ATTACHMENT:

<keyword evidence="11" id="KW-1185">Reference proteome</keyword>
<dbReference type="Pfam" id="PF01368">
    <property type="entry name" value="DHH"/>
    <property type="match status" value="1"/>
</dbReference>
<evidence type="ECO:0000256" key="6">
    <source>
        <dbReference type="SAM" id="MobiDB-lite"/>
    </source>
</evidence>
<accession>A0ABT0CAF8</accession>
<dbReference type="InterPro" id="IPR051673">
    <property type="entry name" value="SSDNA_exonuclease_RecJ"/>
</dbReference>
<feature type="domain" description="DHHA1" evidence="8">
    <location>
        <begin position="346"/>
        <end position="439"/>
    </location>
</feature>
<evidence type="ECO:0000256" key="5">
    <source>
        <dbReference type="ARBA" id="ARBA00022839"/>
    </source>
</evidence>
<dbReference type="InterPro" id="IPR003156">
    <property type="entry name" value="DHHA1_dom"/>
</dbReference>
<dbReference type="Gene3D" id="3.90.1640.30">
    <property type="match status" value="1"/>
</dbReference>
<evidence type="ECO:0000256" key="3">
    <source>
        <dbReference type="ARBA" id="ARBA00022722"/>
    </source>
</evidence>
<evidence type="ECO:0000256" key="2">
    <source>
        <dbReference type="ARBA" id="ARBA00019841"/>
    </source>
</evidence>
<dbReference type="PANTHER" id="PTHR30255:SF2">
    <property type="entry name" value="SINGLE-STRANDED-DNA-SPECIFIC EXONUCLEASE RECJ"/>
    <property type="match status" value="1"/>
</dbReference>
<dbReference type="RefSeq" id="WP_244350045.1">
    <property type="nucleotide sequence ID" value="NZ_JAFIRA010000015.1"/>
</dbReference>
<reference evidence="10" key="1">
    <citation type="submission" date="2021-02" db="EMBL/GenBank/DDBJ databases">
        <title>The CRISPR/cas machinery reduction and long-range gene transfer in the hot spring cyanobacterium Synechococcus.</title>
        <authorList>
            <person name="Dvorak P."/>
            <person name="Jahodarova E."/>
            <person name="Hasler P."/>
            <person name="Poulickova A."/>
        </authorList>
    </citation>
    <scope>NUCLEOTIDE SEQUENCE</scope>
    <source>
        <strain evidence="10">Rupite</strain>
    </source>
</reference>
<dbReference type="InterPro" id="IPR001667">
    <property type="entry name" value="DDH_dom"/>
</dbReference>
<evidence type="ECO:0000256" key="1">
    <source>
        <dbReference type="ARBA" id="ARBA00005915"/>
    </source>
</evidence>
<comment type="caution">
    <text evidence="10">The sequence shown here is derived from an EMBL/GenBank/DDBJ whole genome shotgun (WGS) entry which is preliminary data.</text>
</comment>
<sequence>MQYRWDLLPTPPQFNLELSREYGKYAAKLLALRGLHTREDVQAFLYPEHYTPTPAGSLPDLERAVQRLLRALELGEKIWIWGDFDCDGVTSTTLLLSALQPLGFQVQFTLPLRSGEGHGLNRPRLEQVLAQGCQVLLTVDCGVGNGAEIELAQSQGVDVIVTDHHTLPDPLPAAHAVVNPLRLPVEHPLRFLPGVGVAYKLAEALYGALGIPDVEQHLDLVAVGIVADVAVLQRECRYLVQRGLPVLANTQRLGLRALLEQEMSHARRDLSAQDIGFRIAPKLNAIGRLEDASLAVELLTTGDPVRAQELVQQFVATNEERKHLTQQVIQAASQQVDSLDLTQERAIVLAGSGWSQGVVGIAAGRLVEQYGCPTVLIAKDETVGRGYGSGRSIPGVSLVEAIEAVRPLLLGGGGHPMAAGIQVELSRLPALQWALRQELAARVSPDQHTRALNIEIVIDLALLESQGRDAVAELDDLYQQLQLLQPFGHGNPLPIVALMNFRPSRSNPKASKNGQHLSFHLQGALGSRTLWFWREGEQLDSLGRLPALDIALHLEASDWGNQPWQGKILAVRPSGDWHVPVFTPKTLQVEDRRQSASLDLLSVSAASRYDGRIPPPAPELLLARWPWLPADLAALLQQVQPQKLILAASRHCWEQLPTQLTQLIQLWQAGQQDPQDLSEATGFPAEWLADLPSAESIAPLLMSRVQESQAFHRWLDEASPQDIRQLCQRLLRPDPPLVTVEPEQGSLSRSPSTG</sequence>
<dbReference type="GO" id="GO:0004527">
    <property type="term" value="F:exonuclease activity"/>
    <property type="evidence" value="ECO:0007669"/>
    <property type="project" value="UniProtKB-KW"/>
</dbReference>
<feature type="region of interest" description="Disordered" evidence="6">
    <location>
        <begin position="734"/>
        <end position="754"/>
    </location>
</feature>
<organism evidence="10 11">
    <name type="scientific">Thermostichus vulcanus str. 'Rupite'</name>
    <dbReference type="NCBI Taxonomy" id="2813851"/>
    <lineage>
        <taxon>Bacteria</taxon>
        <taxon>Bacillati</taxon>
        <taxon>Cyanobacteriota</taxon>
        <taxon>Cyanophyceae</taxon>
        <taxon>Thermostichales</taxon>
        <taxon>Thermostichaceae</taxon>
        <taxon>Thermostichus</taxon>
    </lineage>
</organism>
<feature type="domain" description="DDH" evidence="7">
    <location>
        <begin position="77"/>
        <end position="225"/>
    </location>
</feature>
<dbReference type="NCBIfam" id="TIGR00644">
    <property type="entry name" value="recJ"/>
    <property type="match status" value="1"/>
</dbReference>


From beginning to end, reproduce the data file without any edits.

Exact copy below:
<keyword evidence="11" id="KW-1185">Reference proteome</keyword>
<dbReference type="Pfam" id="PF01368">
    <property type="entry name" value="DHH"/>
    <property type="match status" value="1"/>
</dbReference>
<evidence type="ECO:0000256" key="6">
    <source>
        <dbReference type="SAM" id="MobiDB-lite"/>
    </source>
</evidence>
<accession>A0ABT0CAF8</accession>
<dbReference type="InterPro" id="IPR051673">
    <property type="entry name" value="SSDNA_exonuclease_RecJ"/>
</dbReference>
<feature type="domain" description="DHHA1" evidence="8">
    <location>
        <begin position="346"/>
        <end position="439"/>
    </location>
</feature>
<evidence type="ECO:0000256" key="5">
    <source>
        <dbReference type="ARBA" id="ARBA00022839"/>
    </source>
</evidence>
<dbReference type="InterPro" id="IPR003156">
    <property type="entry name" value="DHHA1_dom"/>
</dbReference>
<dbReference type="Gene3D" id="3.90.1640.30">
    <property type="match status" value="1"/>
</dbReference>
<evidence type="ECO:0000256" key="3">
    <source>
        <dbReference type="ARBA" id="ARBA00022722"/>
    </source>
</evidence>
<evidence type="ECO:0000256" key="2">
    <source>
        <dbReference type="ARBA" id="ARBA00019841"/>
    </source>
</evidence>
<dbReference type="PANTHER" id="PTHR30255:SF2">
    <property type="entry name" value="SINGLE-STRANDED-DNA-SPECIFIC EXONUCLEASE RECJ"/>
    <property type="match status" value="1"/>
</dbReference>
<dbReference type="RefSeq" id="WP_244350045.1">
    <property type="nucleotide sequence ID" value="NZ_JAFIRA010000015.1"/>
</dbReference>
<reference evidence="10" key="1">
    <citation type="submission" date="2021-02" db="EMBL/GenBank/DDBJ databases">
        <title>The CRISPR/cas machinery reduction and long-range gene transfer in the hot spring cyanobacterium Synechococcus.</title>
        <authorList>
            <person name="Dvorak P."/>
            <person name="Jahodarova E."/>
            <person name="Hasler P."/>
            <person name="Poulickova A."/>
        </authorList>
    </citation>
    <scope>NUCLEOTIDE SEQUENCE</scope>
    <source>
        <strain evidence="10">Rupite</strain>
    </source>
</reference>
<dbReference type="InterPro" id="IPR001667">
    <property type="entry name" value="DDH_dom"/>
</dbReference>
<evidence type="ECO:0000256" key="1">
    <source>
        <dbReference type="ARBA" id="ARBA00005915"/>
    </source>
</evidence>
<comment type="caution">
    <text evidence="10">The sequence shown here is derived from an EMBL/GenBank/DDBJ whole genome shotgun (WGS) entry which is preliminary data.</text>
</comment>
<sequence>MQYRWDLLPTPPQFNLELSREYGKYAAKLLALRGLHTREDVQAFLYPEHYTPTPAGSLPDLERAVQRLLRALELGEKIWIWGDFDCDGVTSTTLLLSALQPLGFQVQFTLPLRSGEGHGLNRPRLEQVLAQGCQVLLTVDCGVGNGAEIELAQSQGVDVIVTDHHTLPDPLPAAHAVVNPLRLPVEHPLRFLPGVGVAYKLAEALYGALGIPDVEQHLDLVAVGIVADVAVLQRECRYLVQRGLPVLANTQRLGLRALLEQEMSHARRDLSAQDIGFRIAPKLNAIGRLEDASLAVELLTTGDPVRAQELVQQFVATNEERKHLTQQVIQAASQQVDSLDLTQERAIVLAGSGWSQGVVGIAAGRLVEQYGCPTVLIAKDETVGRGYGSGRSIPGVSLVEAIEAVRPLLLGGGGHPMAAGIQVELSRLPALQWALRQELAARVSPDQHTRALNIEIVIDLALLESQGRDAVAELDDLYQQLQLLQPFGHGNPLPIVALMNFRPSRSNPKASKNGQHLSFHLQGALGSRTLWFWREGEQLDSLGRLPALDIALHLEASDWGNQPWQGKILAVRPSGDWHVPVFTPKTLQVEDRRQSASLDLLSVSAASRYDGRIPPPAPELLLARWPWLPADLAALLQQVQPQKLILAASRHCWEQLPTQLTQLIQLWQAGQQDPQDLSEATGFPAEWLADLPSAESIAPLLMSRVQESQAFHRWLDEASPQDIRQLCQRLLRPDPPLVTVEPEQGSLSRSPSTG</sequence>
<dbReference type="GO" id="GO:0004527">
    <property type="term" value="F:exonuclease activity"/>
    <property type="evidence" value="ECO:0007669"/>
    <property type="project" value="UniProtKB-KW"/>
</dbReference>
<feature type="region of interest" description="Disordered" evidence="6">
    <location>
        <begin position="734"/>
        <end position="754"/>
    </location>
</feature>
<organism evidence="10 11">
    <name type="scientific">Thermostichus vulcanus str. 'Rupite'</name>
    <dbReference type="NCBI Taxonomy" id="2813851"/>
    <lineage>
        <taxon>Bacteria</taxon>
        <taxon>Bacillati</taxon>
        <taxon>Cyanobacteriota</taxon>
        <taxon>Cyanophyceae</taxon>
        <taxon>Thermostichales</taxon>
        <taxon>Thermostichaceae</taxon>
        <taxon>Thermostichus</taxon>
    </lineage>
</organism>
<feature type="domain" description="DDH" evidence="7">
    <location>
        <begin position="77"/>
        <end position="225"/>
    </location>
</feature>
<dbReference type="NCBIfam" id="TIGR00644">
    <property type="entry name" value="recJ"/>
    <property type="match status" value="1"/>
</dbReference>